Martin Luther King’s historic “I Have a Dream” speech overturned the fundamental American concepts of equality and made America understands that the stupidity of segregation on the basis of the skin color. The highly valued speeches of Martin Luther are still reverberating through the American minds. He illustrated the plight of the African Americans and the need for a change in his soaring moral oratory. It was nothing but the influencing speeches of Martin Luther that helped the country to focus on the racial discrimination that had demolished the society to the core. “But there is something that I must say to my people, who stand on the warm threshold which leads into the palace of justice. In the process of gaining our rightful place, we must not be guilty of wrongful deeds. Let us not seek to satisfy our thirst for freedom by drinking from the cup of bitterness and hatred. We must forever conduct our struggle on the high plain of dignity and discipline. We must not allow our creative protest to degenerate into physical violence. Again and again we must rise to the majestic heights of meeting physical force with soul force; and the marvelous new militance, which has engulfed the Negro community, must not lead us to a distrust of all white people” I Have a Dream Speech, Washington, DC, August 28, 1963. The African Americans realized from the words of Martin Luther that they are not born to be slaves and they have every right to fight for their rights. He admonished the nation about in his letter from the Letter from a Birmingham Jail on April 16, 1963 that “Injustice anywhere is a threat to justice everywhere. We are caught in an inescapable network of mutuality, tied in a single garment of destiny. Whatever affects one directly, affects all indirectly…. In any nonviolent campaign there are four basic steps: collection of the facts to determine whether injustices exist; negotiation; self purification; and direct action”.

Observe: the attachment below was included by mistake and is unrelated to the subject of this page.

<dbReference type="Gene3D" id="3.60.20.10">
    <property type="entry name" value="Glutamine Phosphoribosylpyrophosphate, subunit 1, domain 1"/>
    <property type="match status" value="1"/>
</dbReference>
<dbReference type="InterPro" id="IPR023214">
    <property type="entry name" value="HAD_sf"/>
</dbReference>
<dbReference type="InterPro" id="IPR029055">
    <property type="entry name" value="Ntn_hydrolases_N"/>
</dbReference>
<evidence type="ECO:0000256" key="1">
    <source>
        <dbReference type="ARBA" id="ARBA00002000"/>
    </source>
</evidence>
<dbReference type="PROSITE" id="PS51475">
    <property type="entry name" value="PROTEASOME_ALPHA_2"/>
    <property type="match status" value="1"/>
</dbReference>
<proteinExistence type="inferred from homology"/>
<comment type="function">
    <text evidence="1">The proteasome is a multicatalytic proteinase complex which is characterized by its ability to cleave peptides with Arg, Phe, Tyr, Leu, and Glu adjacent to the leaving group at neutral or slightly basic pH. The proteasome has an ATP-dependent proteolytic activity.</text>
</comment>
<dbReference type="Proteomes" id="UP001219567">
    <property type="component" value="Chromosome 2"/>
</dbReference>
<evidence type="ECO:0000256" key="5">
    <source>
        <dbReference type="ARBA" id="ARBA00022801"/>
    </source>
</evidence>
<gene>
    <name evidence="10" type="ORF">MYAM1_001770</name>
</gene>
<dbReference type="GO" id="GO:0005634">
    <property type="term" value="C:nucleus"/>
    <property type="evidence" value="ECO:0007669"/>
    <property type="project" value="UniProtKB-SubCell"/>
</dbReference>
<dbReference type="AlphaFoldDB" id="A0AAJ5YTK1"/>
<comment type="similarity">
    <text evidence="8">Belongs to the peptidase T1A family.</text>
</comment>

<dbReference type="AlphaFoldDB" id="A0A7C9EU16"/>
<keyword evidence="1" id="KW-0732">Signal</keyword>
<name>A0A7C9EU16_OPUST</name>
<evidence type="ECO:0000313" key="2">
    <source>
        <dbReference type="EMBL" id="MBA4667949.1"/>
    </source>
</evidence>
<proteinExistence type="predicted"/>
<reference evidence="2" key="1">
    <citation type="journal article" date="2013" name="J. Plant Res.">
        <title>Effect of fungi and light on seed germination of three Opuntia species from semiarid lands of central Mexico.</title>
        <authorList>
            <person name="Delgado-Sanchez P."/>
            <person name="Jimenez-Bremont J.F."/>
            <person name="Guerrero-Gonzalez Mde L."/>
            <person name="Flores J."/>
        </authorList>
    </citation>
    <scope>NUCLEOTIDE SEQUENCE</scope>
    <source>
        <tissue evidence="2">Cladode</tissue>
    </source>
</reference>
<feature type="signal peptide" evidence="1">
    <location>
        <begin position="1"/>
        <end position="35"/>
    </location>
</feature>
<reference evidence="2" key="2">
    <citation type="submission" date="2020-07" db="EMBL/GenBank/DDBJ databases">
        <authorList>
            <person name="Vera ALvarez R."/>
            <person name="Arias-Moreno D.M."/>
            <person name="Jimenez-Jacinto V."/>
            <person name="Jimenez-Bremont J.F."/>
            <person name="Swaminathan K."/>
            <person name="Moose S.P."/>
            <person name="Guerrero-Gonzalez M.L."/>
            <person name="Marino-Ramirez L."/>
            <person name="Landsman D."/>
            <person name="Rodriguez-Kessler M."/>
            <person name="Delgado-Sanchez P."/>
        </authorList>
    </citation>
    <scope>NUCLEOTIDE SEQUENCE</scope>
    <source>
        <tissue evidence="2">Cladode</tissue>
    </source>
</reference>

African Americans were boosted thorough the words of Martin Luther as he said “Oppressed people cannot remain oppressed forever. The yearning for freedom eventually manifests itself, and that is what has happened to the American Negro. Something within has reminded him of his birthright of freedom, and something without has reminded him that it can be gained” (Letter from a Birmingham Jail, April 16, 1963). On April 4, 1968, Martin Luther King, the dream leader of African Americans, was assassinated in Memphis when he was organizing a garbage workers strike. Even though the African Americans do not have their beloved Martin Luther with them they keep his words to his heart. They remember him saying “I say to you today, my friends, so even though we face the difficulties of today and tomorrow, I still have a dream. It is a dream deeply rooted in the American dream. I have a dream that one day this nation will rise up and live out the true meaning of its creed, “We hold these truths to be self-evident, that all men are created equal.” I have a dream that one day on the red hills of Georgia, sons of former slaves and the sons of former slave owners will be able to sit down together at the table of brotherhood. I have a dream that one day even the state of Mississippi, a state sweltering with the heat of oppression, will be transformed into an oasis of freedom and justice. I have a dream that my four little children will one day live in a nation where they will not be judged by the color of their skin, but by the content of their character” (I Have a Dream Speech, Washington, DC, August 28, 1963).


    Graves, Curtis M. & Hodges, Jane A. (1986). Famous black Americans: Folder games for the classroom. Silver Springs, MD: Bartleby Press.